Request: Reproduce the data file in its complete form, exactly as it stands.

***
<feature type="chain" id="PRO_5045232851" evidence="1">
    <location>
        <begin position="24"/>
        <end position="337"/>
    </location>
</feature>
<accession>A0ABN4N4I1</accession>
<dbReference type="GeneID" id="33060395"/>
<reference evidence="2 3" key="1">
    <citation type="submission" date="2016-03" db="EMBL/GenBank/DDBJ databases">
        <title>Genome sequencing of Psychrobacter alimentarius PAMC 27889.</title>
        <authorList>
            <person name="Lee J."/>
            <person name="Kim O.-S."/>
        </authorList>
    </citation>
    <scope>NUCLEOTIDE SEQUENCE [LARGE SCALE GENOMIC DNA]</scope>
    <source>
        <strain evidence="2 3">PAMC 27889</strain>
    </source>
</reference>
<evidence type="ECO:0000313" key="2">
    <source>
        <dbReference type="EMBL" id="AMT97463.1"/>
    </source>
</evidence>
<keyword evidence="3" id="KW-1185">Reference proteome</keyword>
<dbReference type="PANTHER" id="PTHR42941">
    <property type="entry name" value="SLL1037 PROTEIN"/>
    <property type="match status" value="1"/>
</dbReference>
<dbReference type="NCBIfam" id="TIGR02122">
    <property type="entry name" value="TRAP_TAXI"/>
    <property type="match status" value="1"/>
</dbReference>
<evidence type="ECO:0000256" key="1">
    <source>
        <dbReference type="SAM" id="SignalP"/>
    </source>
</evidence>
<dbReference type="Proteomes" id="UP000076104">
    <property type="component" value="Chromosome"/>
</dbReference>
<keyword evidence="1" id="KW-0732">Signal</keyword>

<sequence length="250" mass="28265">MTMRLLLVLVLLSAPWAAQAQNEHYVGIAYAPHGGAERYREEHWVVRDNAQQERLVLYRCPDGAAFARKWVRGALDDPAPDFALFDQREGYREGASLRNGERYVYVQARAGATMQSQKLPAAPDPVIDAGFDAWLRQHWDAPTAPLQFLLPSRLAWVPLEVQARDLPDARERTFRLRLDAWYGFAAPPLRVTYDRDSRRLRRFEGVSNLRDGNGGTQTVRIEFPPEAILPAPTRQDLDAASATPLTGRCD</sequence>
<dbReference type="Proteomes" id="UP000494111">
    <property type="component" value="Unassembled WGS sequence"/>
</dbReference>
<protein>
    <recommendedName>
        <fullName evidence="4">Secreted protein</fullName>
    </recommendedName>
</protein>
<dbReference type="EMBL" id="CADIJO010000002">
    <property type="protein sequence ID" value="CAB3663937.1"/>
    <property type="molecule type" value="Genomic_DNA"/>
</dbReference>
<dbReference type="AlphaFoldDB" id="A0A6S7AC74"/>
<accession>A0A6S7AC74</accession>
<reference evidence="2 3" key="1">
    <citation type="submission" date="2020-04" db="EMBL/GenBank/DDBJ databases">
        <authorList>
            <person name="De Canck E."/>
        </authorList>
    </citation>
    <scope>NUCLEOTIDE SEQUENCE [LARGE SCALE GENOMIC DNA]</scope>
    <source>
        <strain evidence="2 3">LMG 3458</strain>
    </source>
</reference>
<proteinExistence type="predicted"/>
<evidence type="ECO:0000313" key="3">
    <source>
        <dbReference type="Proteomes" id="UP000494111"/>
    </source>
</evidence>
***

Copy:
<feature type="chain" id="PRO_5045232851" evidence="1">
    <location>
        <begin position="24"/>
        <end position="337"/>
    </location>
</feature>
<accession>A0ABN4N4I1</accession>
<dbReference type="GeneID" id="33060395"/>
<reference evidence="2 3" key="1">
    <citation type="submission" date="2016-03" db="EMBL/GenBank/DDBJ databases">
        <title>Genome sequencing of Psychrobacter alimentarius PAMC 27889.</title>
        <authorList>
            <person name="Lee J."/>
            <person name="Kim O.-S."/>
        </authorList>
    </citation>
    <scope>NUCLEOTIDE SEQUENCE [LARGE SCALE GENOMIC DNA]</scope>
    <source>
        <strain evidence="2 3">PAMC 27889</strain>
    </source>
</reference>
<evidence type="ECO:0000313" key="2">
    <source>
        <dbReference type="EMBL" id="AMT97463.1"/>
    </source>
</evidence>
<keyword evidence="3" id="KW-1185">Reference proteome</keyword>
<dbReference type="PANTHER" id="PTHR42941">
    <property type="entry name" value="SLL1037 PROTEIN"/>
    <property type="match status" value="1"/>
</dbReference>
<dbReference type="NCBIfam" id="TIGR02122">
    <property type="entry name" value="TRAP_TAXI"/>
    <property type="match status" value="1"/>
</dbReference>
<evidence type="ECO:0000256" key="1">
    <source>
        <dbReference type="SAM" id="SignalP"/>
    </source>
</evidence>
<dbReference type="Proteomes" id="UP000076104">
    <property type="component" value="Chromosome"/>
</dbReference>
<keyword evidence="1" id="KW-0732">Signal</keyword>

<sequence length="250" mass="28265">MTMRLLLVLVLLSAPWAAQAQNEHYVGIAYAPHGGAERYREEHWVVRDNAQQERLVLYRCPDGAAFARKWVRGALDDPAPDFALFDQREGYREGASLRNGERYVYVQARAGATMQSQKLPAAPDPVIDAGFDAWLRQHWDAPTAPLQFLLPSRLAWVPLEVQARDLPDARERTFRLRLDAWYGFAAPPLRVTYDRDSRRLRRFEGVSNLRDGNGGTQTVRIEFPPEAILPAPTRQDLDAASATPLTGRCD</sequence>
<dbReference type="Proteomes" id="UP000494111">
    <property type="component" value="Unassembled WGS sequence"/>
</dbReference>
<protein>
    <recommendedName>
        <fullName evidence="4">Secreted protein</fullName>
    </recommendedName>
</protein>
<dbReference type="EMBL" id="CADIJO010000002">
    <property type="protein sequence ID" value="CAB3663937.1"/>
    <property type="molecule type" value="Genomic_DNA"/>
</dbReference>
<dbReference type="AlphaFoldDB" id="A0A6S7AC74"/>
<accession>A0A6S7AC74</accession>
<reference evidence="2 3" key="1">
    <citation type="submission" date="2020-04" db="EMBL/GenBank/DDBJ databases">
        <authorList>
            <person name="De Canck E."/>
        </authorList>
    </citation>
    <scope>NUCLEOTIDE SEQUENCE [LARGE SCALE GENOMIC DNA]</scope>
    <source>
        <strain evidence="2 3">LMG 3458</strain>
    </source>
</reference>
<proteinExistence type="predicted"/>
<evidence type="ECO:0000313" key="3">
    <source>
        <dbReference type="Proteomes" id="UP000494111"/>
    </source>
</evidence>